After the relationship with Wesley ended, Michelle still felt that she could have any man who she wanted and for any purpose that she deemed fit. She commented that she would frequently say this, out loud, at twenty-one: “I will have any man that I want, I will have him for as long as I want, and I will have him as much as I want. When I am done with him, he will be gone.” When she met John, she told her friend that he was very attractive and that she was going to have him. And so she did.
Michelle told me that everything was going fine until one night, they were having sex and John was “black-out drunk”, and he said to her: “You need to leave me. I’m going to hurt you, you need to go. You need to leave. You need to never see me again. I’m going to really hurt you.” Michelle told me that she called him crazy and he agreed with her, telling her that he really was crazy. John did not remember this happening, but Michelle told me that she found out after they broke up that he had severely abused his previous girlfriends.
After Michelle’s relationship with John ended, she told me that she did not see anyone for a long time. She was severely emotionally traumatized. If a man raised her voice or acted aggressively, she would flinch. Michelle wasn’t eating or sleeping. She was found sitting in her apartment among the broken glass and mess from John’s final outburst.
Michelle told me that the violence center had a list of abusive behaviors that they called a “severity index”. When she listed the things that John had done to her, she was told that it was the most severe case they had seen that year. As a result, her therapy was free of charge. Michelle attended therapy, began doing yoga, and started to feel much better about what had happened to her.
When I asked Michelle if she felt that the way she was being treated was abuse at the time, she told me yes. When I asked her why she stayed in those abusive relationships, she told me that she has spent a lot of time thinking about it since the events occurred. Michelle told me that prior to John, she had never attempted anything and failed. She was successful in every area of her life. Michelle, after reflecting on the events that occurred, realizes that she stayed with John because she was not going to fail because she had never failed. She was going to save him.
Michelle reflects that the methods she tried to use with John were not effective, but they have worked with Steve, her current boyfriend. She told me that he is a much different person now than when she met him and she credits her influence in his life. They are very competitive and every time she makes a decision to better her life, Steve wants to out do her. It is for this reason, Michelle believes, that Steve is graduating from college, in better shape, and makes better life choices. These methods are effective with Steve, but were not with John. With John, when it did not work she tried even harder. He took advantage of Michelle’s efforts and used that part of her personality to get her to do anything he wanted.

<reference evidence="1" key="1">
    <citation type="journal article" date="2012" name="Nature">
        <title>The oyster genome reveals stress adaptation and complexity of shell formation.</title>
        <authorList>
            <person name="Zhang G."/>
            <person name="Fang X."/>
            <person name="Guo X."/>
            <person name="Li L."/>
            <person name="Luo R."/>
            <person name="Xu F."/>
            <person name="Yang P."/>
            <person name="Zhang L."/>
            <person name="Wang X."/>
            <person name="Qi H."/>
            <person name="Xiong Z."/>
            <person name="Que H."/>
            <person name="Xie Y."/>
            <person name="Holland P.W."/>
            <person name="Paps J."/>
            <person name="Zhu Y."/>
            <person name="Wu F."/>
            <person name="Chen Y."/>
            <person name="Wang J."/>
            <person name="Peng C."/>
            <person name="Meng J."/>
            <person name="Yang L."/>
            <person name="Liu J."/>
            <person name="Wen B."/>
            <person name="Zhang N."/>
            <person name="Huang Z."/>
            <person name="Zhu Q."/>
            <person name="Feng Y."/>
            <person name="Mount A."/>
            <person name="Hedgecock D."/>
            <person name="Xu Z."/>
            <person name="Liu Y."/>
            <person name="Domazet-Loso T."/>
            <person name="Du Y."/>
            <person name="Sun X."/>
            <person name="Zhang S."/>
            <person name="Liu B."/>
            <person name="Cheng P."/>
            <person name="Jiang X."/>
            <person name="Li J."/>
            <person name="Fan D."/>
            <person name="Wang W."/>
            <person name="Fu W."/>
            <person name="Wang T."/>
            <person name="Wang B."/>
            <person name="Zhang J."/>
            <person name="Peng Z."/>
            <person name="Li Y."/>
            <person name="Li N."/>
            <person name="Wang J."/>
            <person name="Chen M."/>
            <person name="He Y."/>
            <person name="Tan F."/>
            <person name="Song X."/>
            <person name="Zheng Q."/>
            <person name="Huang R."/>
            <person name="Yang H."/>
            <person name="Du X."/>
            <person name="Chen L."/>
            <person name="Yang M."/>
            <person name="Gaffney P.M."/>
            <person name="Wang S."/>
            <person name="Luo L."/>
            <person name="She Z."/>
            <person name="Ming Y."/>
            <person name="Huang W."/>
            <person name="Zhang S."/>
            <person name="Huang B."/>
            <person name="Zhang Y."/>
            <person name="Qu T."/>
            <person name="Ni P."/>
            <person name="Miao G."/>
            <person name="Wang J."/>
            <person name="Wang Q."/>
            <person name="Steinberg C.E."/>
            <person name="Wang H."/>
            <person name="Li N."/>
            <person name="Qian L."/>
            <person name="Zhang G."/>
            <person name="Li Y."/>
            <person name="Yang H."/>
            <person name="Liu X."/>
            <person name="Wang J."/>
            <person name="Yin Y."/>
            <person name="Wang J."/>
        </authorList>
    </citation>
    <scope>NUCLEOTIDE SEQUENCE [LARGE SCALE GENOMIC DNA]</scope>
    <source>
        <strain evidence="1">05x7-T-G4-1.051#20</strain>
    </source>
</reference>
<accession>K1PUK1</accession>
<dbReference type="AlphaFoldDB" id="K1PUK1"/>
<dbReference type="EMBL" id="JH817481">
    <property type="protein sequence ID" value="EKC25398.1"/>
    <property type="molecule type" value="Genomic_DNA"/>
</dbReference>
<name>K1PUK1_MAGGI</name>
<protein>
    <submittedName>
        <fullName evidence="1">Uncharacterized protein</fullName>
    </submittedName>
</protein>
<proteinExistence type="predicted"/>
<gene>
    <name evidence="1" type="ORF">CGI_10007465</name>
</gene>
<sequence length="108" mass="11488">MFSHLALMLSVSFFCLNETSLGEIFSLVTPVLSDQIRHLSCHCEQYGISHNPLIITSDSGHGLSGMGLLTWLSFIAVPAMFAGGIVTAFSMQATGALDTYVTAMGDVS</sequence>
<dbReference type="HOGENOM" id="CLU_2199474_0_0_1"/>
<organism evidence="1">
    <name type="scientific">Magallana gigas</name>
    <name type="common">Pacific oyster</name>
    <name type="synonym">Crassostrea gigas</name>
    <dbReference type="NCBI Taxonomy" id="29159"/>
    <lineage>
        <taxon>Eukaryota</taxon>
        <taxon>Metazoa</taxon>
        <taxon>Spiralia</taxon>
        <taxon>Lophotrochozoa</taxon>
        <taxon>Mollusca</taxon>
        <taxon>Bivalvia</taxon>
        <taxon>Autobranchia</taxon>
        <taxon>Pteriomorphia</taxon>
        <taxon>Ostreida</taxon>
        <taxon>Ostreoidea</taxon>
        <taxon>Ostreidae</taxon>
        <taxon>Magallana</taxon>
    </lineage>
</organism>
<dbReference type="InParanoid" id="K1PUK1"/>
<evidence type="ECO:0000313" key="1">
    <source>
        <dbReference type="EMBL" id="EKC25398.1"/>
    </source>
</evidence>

When we talked about Wesley, John, and Steve collectively, I asked Michelle what personality trait they all share. She gave it some thought and told me: They are all weak. They need something – emphasis on the word need. They all have terrible mothers. Michelle told me that although they are all “mama’s boys”, their mothers have severely mistreated them.
Michelle also commented, about abusive men, “Men who are abusers have learned to hate women because they have had a woman display extreme dominance over them, often their mother, or perhaps from a previous relationship. They have learned to lash back and see all women as wanting to seize control.”
Michelle does not feel anger towards any of her abusers. She still believes that relationships are power play, but now sees that even during those abusive relationships, she held all the power. It was never taken away from her. Michelle appears to have a very healthy outlook about the things that have happened to her.
She also observes that whereas previously men were seen as the dominant force in our culture, things are changing. Men, particularly white men, are the downtrodden members of society. There has been such a push for female rights that men are sort of being shoved into the background. Michelle told me that at a lot of colleges, there are more female students than male ones. She also believes that school program are geared toward women and their success and that men are falling behind.
Michelle also feels that men should always love women more than women love men. She told me that her father told her once, “The perfect marriage is one where the husband loves the wife a little bit more than she loves him, and the wife is a little bit smarter.” Michelle does not know why he feels this way, but credits his parents’ relationship and his own marriage with her mother. When I asked her if this is the model she has with Steve, she told me it is the model she wants to have.
I asked Michelle why she is still in her current relationship even though she classifies it as abusive, and she told me that it’s different with Steve. It is not their relationship that is abusive, but Steve does have an abusive personality. He is abusive to everyone, not just Michelle. As far as the power struggle in the relationship, they do struggle for the power, but one person does not hang on to it for very long. It is like a pendulum. One will have it for a while and then decide to give it to the other person for a while. Michelle believes that this is more balanced than her previous relationships, and would not want to be in a relationship where one person abuses the other the majority of the time.
Michelle’s outlook on love and relationships appears to be relatively healthy, even though it is the exact opposite of what society and the media tells us a relationship should be. The reality is that whenever two people are put together, survival instinct will kick in and one person will assume a leadership role. She is also very frank about her partner’s shortcomings, but has positive things to say about him as well. Overall, she appears to be one-hundred-percent aware of what is happening, and also in complete control of what happens to her. She is not a victim anymore. Her relationship with John taught her that she can set her own boundaries and demand that others respect them.